Last month we asked our network to share the places in their state that they thought were the toughest to visit. Nearly 500 stadiums, gyms, pools, and courses were nominated, and now it’s time to crown a winner.
Where’s Texas’ Toughest Place to Play?
Votes are eligible to vote once per day.
Winning locations will be entered into our Regional and National Contest to come at a later date!
With help from our friends at Rapid Replay, VNN gathers the top plays from high schools around the nation every week!
Download the free Rapid Replay app today and start filming to get your school and athletes noticed nationwide.
Learn more on how your school can earn money using Rapid Replay’s filmraising on page 2:
We here at VNN are doing a feature for our national media site highlighting the toughest places to play in all of high school sports and we want to hear from YOU what Stadium/Field/Gym/Course/Venue is the toughest to play and why?
New jerseys, gear, entry fees, retreats – the wish list of opportunities to improve your teams is long, and often, the ways to finance them are short. While there’s no perfect one-size-fits-all fundraiser for every community, good inspiration is the first step.
Whether its your booster club, team, or program looking to raise funds and increase school spirit, here’s a few of our favorite ideas that we’ve seen across the network:
Jail-N-Bail – DeSoto High School (KS)
$10 files a warrant to arrest members of the community with phony allegations like “impersonating a golfer,” “failure to yield at the end of a sentence,” and “wearing pants way too high.” Once served with the warrant for their ‘arrest,’ the jailbirds are placed in a jail cell, a mug shot is taken, and they must call family/friends to raise bail.
Cheerleading Day – Pickens High School (SC)
Blue Flame cheerleaders dedicated their time to teach younger members of the community motion drills, jump technique, stunting fundamentals and sideline spirit in a day camp for a donation to the program. The campers, led by the PHS cheerleaders, performed a showcase at the conclusion of camp.
Lap-a-Thon – Gilmer High School (GA)
Anyone who has ever ran distance before knows that the hardest part isn’t necessarily the physical aspect, but the mental component of the sport, and in true Cross Country fashion, the Bobcats’ ‘hardest fundraiser,’ forces participants to run for an hour and a half around the track without stopping, with the main goal of seeing who can run the most laps consecutively in that time. Each lap ran accumulates money from sponsors, and all proceeds go towards funding the team.
Lift-A-Thon – Avon Lake (OH)
Earlier this Summer, the Shoremen football team held their 26th annual lift-a-thon, where players perform their max in 4 lifts, including the squat, hang clean, bench press, and deadlift in front of a crowd. Donations could be made in a player’s name, or to the team generally. Whittier Christian (CA) has a similar event coming up, the Push-Up-a-Thon, and Gilmer.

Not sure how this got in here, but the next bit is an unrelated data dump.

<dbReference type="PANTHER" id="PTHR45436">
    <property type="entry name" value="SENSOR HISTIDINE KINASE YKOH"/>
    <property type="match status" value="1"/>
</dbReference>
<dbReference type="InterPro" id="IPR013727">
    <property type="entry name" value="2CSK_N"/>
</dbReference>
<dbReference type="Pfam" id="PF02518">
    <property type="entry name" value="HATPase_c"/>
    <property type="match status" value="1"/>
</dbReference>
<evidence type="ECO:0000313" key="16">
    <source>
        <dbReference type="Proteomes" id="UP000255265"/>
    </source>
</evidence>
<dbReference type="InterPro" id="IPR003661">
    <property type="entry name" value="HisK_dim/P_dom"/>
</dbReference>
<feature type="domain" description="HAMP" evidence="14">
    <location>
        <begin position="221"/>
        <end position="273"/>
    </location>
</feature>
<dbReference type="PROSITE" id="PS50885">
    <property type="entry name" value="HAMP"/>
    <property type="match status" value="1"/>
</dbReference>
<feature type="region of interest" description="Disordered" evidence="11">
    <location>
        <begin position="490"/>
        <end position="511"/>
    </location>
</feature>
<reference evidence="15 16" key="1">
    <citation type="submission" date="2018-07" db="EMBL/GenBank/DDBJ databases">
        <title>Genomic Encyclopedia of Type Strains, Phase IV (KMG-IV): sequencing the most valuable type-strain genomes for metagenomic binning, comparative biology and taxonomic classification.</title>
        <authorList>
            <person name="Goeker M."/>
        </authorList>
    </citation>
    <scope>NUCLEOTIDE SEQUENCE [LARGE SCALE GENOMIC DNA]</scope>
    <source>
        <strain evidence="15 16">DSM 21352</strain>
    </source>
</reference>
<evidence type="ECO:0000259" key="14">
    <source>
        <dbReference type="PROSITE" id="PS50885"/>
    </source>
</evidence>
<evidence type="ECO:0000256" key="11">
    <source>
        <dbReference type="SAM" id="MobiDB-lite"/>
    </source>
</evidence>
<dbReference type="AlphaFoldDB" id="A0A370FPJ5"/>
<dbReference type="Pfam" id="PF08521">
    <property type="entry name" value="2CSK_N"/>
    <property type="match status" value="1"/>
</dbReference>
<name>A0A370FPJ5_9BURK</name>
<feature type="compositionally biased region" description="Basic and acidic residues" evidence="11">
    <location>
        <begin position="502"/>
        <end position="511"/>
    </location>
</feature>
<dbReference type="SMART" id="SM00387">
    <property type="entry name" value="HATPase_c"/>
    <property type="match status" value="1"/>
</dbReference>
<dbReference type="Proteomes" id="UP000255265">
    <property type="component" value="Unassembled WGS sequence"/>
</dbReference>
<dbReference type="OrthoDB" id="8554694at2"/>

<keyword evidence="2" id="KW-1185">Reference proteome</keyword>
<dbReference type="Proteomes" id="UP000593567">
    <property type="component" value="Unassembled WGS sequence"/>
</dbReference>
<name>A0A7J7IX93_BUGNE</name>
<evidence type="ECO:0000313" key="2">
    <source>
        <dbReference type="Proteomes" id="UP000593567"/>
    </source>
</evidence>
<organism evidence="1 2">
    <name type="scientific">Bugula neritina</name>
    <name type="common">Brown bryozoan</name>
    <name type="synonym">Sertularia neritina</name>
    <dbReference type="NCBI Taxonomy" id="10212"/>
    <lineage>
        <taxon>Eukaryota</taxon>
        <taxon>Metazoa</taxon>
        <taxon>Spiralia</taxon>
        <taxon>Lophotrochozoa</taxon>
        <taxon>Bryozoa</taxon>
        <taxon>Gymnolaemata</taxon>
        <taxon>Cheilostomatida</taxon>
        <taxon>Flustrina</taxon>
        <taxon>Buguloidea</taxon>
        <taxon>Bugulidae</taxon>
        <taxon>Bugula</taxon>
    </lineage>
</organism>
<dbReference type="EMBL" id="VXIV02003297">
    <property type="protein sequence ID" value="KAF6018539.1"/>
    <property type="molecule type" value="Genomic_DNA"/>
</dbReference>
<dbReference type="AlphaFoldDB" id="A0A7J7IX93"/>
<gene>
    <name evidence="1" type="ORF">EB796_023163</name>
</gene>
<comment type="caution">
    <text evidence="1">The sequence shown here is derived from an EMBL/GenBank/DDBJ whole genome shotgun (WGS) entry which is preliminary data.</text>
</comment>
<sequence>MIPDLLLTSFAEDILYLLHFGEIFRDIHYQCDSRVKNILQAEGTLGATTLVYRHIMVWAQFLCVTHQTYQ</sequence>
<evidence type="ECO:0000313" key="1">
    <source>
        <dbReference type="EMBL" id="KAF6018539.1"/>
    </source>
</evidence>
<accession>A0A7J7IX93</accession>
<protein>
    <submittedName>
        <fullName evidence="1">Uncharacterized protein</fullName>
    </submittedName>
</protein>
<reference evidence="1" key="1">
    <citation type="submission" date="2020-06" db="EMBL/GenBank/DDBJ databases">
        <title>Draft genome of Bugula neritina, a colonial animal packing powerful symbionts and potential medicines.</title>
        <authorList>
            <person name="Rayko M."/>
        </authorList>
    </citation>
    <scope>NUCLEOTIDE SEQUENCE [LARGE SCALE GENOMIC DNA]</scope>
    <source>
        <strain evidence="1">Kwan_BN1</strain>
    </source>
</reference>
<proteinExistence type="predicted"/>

3 v. 3 Soccer Tournament – Roy High School (UT)
In the warm up to the Utah Spring Season, the Roy Royals Boys Soccer team held a 3v3 soccer tournament. At $20 per player, it was billed as a tune up for the year’s games across all levels, with teams starting at age 6 through adult.
Home Run Derby – Desert Ridge High School (AZ)
To help assist a teammate with unforeseen medical costs, the Jaguars held a home run derby. Split into two age groups, “19 and over” and “18 and under,” participants paid $20 to hit baseballs out of the park. The total raised, including raffles, auctions, and concessions, was $2,671!
Top Golf – Lakota West High School (OH)
Instead of practicing their own sport, the Firebirds of Lakota West held a fundraiser at the local West Chester Top Golf branch. At $100 per golfer, the cost included heavy appetizers, soft drinks, and visits from Lakota West NFL alumns Jordan Hicks (Philadelphia Eagles) and Ryan Kelly (Indianapolis Colts).
If there’s one thing everyone loves, it’s food. Several schools connected with local restaurants and held fundraisers there. Whether the deal was for a portion of the day’s earnings donated back to the school (Chipotle and Buffalo Wild Wings are good national candidates for this), an ‘all-you-can-eat’ Belgian Waffles special, or selling coupons, this idea is a simple turn-key way to start earning.
Staying hydrated is important to your health, and is one of the best ways to ensure that you are playing your best. Unfortunately, many athletes overlook just how important water is in maintaining top-level performance.
Think you know everything there is to know about proper hydration? Take the quiz below sourced from Active.com’s 15 Hydration Facts for Athletes and find out:
Even though it’s only halfway through Summer, we’ve compiled a handy reference guide to the key dates coming for this Fall season from the UIL. Feel free to bookmark!
|Date||Event or Deadline|
|August 7||First day of conditioning (No contact activities permitted. No contact equipment except helmets may be worn.)|
|August 11||First day of contact|
|August 18||First scrimmage|
|August 23||Second scrimmage (5 Day Rule applies)|
|August 28||Third scrimmage (Schools opting for a third scrimmage shall not play during week one)|
|Date||Event or Deadline|
|August 14||First day of conditioning|
|August 18||First day of contact|
|August 25||First scrimmage|
|August 30||Second scrimmage (Schools opting for a second scrimmage shall not play during week one)|
|Week One||August 31, September 1, 2 (Sub-varsity football teams in Conferences 5A & 6A can play on Wednesday during Week 1 only if the varsity team plays on Thursday of that same week.)|
|Week Two||September 7, 8, 9|
|Week Three||September 14, 15, 16|
|Week Four||September 21, 22, 23|
|Week Five||September 28, 29, 30|
|Week Six||October 5, 6, 7|
|Week Seven||October 12, 13, 14|
|Week Eight||October 19, 20, 21|
|Week Nine||October 26, 27, 28|